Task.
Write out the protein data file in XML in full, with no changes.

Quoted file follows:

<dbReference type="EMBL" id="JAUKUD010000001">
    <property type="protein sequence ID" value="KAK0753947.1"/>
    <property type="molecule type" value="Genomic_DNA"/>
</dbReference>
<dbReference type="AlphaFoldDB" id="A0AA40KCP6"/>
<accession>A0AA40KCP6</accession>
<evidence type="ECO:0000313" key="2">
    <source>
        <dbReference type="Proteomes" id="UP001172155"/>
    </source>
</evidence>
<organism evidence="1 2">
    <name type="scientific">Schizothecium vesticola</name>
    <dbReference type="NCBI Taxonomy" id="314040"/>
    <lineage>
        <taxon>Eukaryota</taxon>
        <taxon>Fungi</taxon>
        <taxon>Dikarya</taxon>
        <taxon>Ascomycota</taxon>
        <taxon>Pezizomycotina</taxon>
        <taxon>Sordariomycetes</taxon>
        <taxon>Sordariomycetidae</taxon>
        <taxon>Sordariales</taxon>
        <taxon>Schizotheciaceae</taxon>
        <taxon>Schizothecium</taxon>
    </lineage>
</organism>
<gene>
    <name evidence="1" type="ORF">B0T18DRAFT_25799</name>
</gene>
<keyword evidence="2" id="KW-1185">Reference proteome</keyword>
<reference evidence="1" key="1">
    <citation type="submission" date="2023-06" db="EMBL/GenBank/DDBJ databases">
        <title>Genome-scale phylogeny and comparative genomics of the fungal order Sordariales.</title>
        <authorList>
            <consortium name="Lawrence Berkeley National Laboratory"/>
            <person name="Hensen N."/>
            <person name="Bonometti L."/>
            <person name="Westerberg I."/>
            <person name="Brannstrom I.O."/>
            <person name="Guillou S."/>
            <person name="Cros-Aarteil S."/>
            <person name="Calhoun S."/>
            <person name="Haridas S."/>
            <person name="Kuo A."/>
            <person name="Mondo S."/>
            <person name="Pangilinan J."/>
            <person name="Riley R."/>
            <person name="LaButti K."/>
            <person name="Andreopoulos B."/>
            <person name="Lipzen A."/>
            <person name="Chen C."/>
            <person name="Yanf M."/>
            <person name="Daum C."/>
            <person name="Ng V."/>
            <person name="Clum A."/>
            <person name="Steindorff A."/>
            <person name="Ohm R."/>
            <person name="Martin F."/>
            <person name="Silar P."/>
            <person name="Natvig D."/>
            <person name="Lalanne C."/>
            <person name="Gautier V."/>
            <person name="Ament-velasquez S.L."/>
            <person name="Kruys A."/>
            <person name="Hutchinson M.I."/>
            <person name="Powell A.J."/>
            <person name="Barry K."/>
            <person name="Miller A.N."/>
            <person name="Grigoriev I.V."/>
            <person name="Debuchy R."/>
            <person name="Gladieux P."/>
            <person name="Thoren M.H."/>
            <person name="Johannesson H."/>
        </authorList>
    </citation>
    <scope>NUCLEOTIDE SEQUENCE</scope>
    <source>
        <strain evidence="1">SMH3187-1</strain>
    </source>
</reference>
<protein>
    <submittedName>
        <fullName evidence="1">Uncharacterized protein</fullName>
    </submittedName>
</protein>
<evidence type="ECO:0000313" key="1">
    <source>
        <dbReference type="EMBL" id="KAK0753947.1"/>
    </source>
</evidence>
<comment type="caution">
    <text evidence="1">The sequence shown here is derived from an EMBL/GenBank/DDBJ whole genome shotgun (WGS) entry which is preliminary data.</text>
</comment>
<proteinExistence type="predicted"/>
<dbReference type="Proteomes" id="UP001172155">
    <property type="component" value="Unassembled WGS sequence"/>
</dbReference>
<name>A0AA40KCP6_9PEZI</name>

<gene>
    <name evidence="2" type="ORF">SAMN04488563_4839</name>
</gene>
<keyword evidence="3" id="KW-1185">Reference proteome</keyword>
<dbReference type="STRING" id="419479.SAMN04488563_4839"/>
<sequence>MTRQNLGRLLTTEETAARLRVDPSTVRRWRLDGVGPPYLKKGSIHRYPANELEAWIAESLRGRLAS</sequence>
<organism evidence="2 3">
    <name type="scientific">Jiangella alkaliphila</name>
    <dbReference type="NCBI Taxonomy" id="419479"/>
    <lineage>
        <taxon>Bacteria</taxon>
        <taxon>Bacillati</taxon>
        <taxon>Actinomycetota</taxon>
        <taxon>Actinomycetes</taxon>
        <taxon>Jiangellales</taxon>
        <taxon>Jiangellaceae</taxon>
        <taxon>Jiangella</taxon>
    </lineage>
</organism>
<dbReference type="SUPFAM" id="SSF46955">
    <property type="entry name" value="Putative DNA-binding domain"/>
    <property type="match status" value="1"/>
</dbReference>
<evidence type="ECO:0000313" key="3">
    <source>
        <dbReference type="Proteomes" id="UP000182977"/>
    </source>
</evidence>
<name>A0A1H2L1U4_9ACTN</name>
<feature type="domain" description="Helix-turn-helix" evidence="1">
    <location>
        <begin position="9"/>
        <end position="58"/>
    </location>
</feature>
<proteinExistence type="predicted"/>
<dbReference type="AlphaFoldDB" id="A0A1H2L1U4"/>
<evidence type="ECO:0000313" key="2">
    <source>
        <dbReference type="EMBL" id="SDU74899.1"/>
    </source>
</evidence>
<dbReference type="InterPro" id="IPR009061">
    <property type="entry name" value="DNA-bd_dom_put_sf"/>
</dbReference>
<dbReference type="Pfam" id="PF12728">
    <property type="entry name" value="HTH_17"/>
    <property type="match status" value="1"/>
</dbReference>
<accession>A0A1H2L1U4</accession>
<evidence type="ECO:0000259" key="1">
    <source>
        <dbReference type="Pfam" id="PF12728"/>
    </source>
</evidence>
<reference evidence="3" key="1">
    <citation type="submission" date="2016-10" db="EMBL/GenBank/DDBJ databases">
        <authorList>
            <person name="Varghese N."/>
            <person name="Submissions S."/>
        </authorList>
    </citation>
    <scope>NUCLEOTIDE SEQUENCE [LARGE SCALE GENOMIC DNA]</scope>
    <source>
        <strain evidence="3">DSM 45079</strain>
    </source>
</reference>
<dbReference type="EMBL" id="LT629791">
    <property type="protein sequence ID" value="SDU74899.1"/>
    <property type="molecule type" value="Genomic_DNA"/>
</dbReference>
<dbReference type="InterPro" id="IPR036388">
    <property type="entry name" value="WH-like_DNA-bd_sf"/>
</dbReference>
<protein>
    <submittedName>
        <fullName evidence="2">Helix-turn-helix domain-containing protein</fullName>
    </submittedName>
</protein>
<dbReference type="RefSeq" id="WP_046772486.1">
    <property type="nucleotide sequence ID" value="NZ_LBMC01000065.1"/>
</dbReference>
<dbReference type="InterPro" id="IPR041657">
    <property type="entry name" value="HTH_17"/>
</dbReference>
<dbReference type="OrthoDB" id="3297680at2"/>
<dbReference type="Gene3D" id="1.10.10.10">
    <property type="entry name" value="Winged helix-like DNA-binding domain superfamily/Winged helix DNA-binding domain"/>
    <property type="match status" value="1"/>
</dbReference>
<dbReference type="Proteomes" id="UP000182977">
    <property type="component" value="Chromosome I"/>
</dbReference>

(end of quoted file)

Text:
<dbReference type="EMBL" id="JAUKUD010000001">
    <property type="protein sequence ID" value="KAK0753947.1"/>
    <property type="molecule type" value="Genomic_DNA"/>
</dbReference>
<dbReference type="AlphaFoldDB" id="A0AA40KCP6"/>
<accession>A0AA40KCP6</accession>
<evidence type="ECO:0000313" key="2">
    <source>
        <dbReference type="Proteomes" id="UP001172155"/>
    </source>
</evidence>
<organism evidence="1 2">
    <name type="scientific">Schizothecium vesticola</name>
    <dbReference type="NCBI Taxonomy" id="314040"/>
    <lineage>
        <taxon>Eukaryota</taxon>
        <taxon>Fungi</taxon>
        <taxon>Dikarya</taxon>
        <taxon>Ascomycota</taxon>
        <taxon>Pezizomycotina</taxon>
        <taxon>Sordariomycetes</taxon>
        <taxon>Sordariomycetidae</taxon>
        <taxon>Sordariales</taxon>
        <taxon>Schizotheciaceae</taxon>
        <taxon>Schizothecium</taxon>
    </lineage>
</organism>
<gene>
    <name evidence="1" type="ORF">B0T18DRAFT_25799</name>
</gene>
<keyword evidence="2" id="KW-1185">Reference proteome</keyword>
<reference evidence="1" key="1">
    <citation type="submission" date="2023-06" db="EMBL/GenBank/DDBJ databases">
        <title>Genome-scale phylogeny and comparative genomics of the fungal order Sordariales.</title>
        <authorList>
            <consortium name="Lawrence Berkeley National Laboratory"/>
            <person name="Hensen N."/>
            <person name="Bonometti L."/>
            <person name="Westerberg I."/>
            <person name="Brannstrom I.O."/>
            <person name="Guillou S."/>
            <person name="Cros-Aarteil S."/>
            <person name="Calhoun S."/>
            <person name="Haridas S."/>
            <person name="Kuo A."/>
            <person name="Mondo S."/>
            <person name="Pangilinan J."/>
            <person name="Riley R."/>
            <person name="LaButti K."/>
            <person name="Andreopoulos B."/>
            <person name="Lipzen A."/>
            <person name="Chen C."/>
            <person name="Yanf M."/>
            <person name="Daum C."/>
            <person name="Ng V."/>
            <person name="Clum A."/>
            <person name="Steindorff A."/>
            <person name="Ohm R."/>
            <person name="Martin F."/>
            <person name="Silar P."/>
            <person name="Natvig D."/>
            <person name="Lalanne C."/>
            <person name="Gautier V."/>
            <person name="Ament-velasquez S.L."/>
            <person name="Kruys A."/>
            <person name="Hutchinson M.I."/>
            <person name="Powell A.J."/>
            <person name="Barry K."/>
            <person name="Miller A.N."/>
            <person name="Grigoriev I.V."/>
            <person name="Debuchy R."/>
            <person name="Gladieux P."/>
            <person name="Thoren M.H."/>
            <person name="Johannesson H."/>
        </authorList>
    </citation>
    <scope>NUCLEOTIDE SEQUENCE</scope>
    <source>
        <strain evidence="1">SMH3187-1</strain>
    </source>
</reference>
<protein>
    <submittedName>
        <fullName evidence="1">Uncharacterized protein</fullName>
    </submittedName>
</protein>
<evidence type="ECO:0000313" key="1">
    <source>
        <dbReference type="EMBL" id="KAK0753947.1"/>
    </source>
</evidence>
<comment type="caution">
    <text evidence="1">The sequence shown here is derived from an EMBL/GenBank/DDBJ whole genome shotgun (WGS) entry which is preliminary data.</text>
</comment>
<proteinExistence type="predicted"/>
<dbReference type="Proteomes" id="UP001172155">
    <property type="component" value="Unassembled WGS sequence"/>
</dbReference>
<name>A0AA40KCP6_9PEZI</name>

<gene>
    <name evidence="2" type="ORF">SAMN04488563_4839</name>
</gene>
<keyword evidence="3" id="KW-1185">Reference proteome</keyword>
<dbReference type="STRING" id="419479.SAMN04488563_4839"/>
<sequence>MTRQNLGRLLTTEETAARLRVDPSTVRRWRLDGVGPPYLKKGSIHRYPANELEAWIAESLRGRLAS</sequence>
<organism evidence="2 3">
    <name type="scientific">Jiangella alkaliphila</name>
    <dbReference type="NCBI Taxonomy" id="419479"/>
    <lineage>
        <taxon>Bacteria</taxon>
        <taxon>Bacillati</taxon>
        <taxon>Actinomycetota</taxon>
        <taxon>Actinomycetes</taxon>
        <taxon>Jiangellales</taxon>
        <taxon>Jiangellaceae</taxon>
        <taxon>Jiangella</taxon>
    </lineage>
</organism>
<dbReference type="SUPFAM" id="SSF46955">
    <property type="entry name" value="Putative DNA-binding domain"/>
    <property type="match status" value="1"/>
</dbReference>
<evidence type="ECO:0000313" key="3">
    <source>
        <dbReference type="Proteomes" id="UP000182977"/>
    </source>
</evidence>
<name>A0A1H2L1U4_9ACTN</name>
<feature type="domain" description="Helix-turn-helix" evidence="1">
    <location>
        <begin position="9"/>
        <end position="58"/>
    </location>
</feature>
<proteinExistence type="predicted"/>
<dbReference type="AlphaFoldDB" id="A0A1H2L1U4"/>
<evidence type="ECO:0000313" key="2">
    <source>
        <dbReference type="EMBL" id="SDU74899.1"/>
    </source>
</evidence>
<dbReference type="InterPro" id="IPR009061">
    <property type="entry name" value="DNA-bd_dom_put_sf"/>
</dbReference>
<dbReference type="Pfam" id="PF12728">
    <property type="entry name" value="HTH_17"/>
    <property type="match status" value="1"/>
</dbReference>
<accession>A0A1H2L1U4</accession>
<evidence type="ECO:0000259" key="1">
    <source>
        <dbReference type="Pfam" id="PF12728"/>
    </source>
</evidence>
<reference evidence="3" key="1">
    <citation type="submission" date="2016-10" db="EMBL/GenBank/DDBJ databases">
        <authorList>
            <person name="Varghese N."/>
            <person name="Submissions S."/>
        </authorList>
    </citation>
    <scope>NUCLEOTIDE SEQUENCE [LARGE SCALE GENOMIC DNA]</scope>
    <source>
        <strain evidence="3">DSM 45079</strain>
    </source>
</reference>
<dbReference type="EMBL" id="LT629791">
    <property type="protein sequence ID" value="SDU74899.1"/>
    <property type="molecule type" value="Genomic_DNA"/>
</dbReference>
<dbReference type="InterPro" id="IPR036388">
    <property type="entry name" value="WH-like_DNA-bd_sf"/>
</dbReference>
<protein>
    <submittedName>
        <fullName evidence="2">Helix-turn-helix domain-containing protein</fullName>
    </submittedName>
</protein>
<dbReference type="RefSeq" id="WP_046772486.1">
    <property type="nucleotide sequence ID" value="NZ_LBMC01000065.1"/>
</dbReference>
<dbReference type="InterPro" id="IPR041657">
    <property type="entry name" value="HTH_17"/>
</dbReference>
<dbReference type="OrthoDB" id="3297680at2"/>
<dbReference type="Gene3D" id="1.10.10.10">
    <property type="entry name" value="Winged helix-like DNA-binding domain superfamily/Winged helix DNA-binding domain"/>
    <property type="match status" value="1"/>
</dbReference>
<dbReference type="Proteomes" id="UP000182977">
    <property type="component" value="Chromosome I"/>
</dbReference>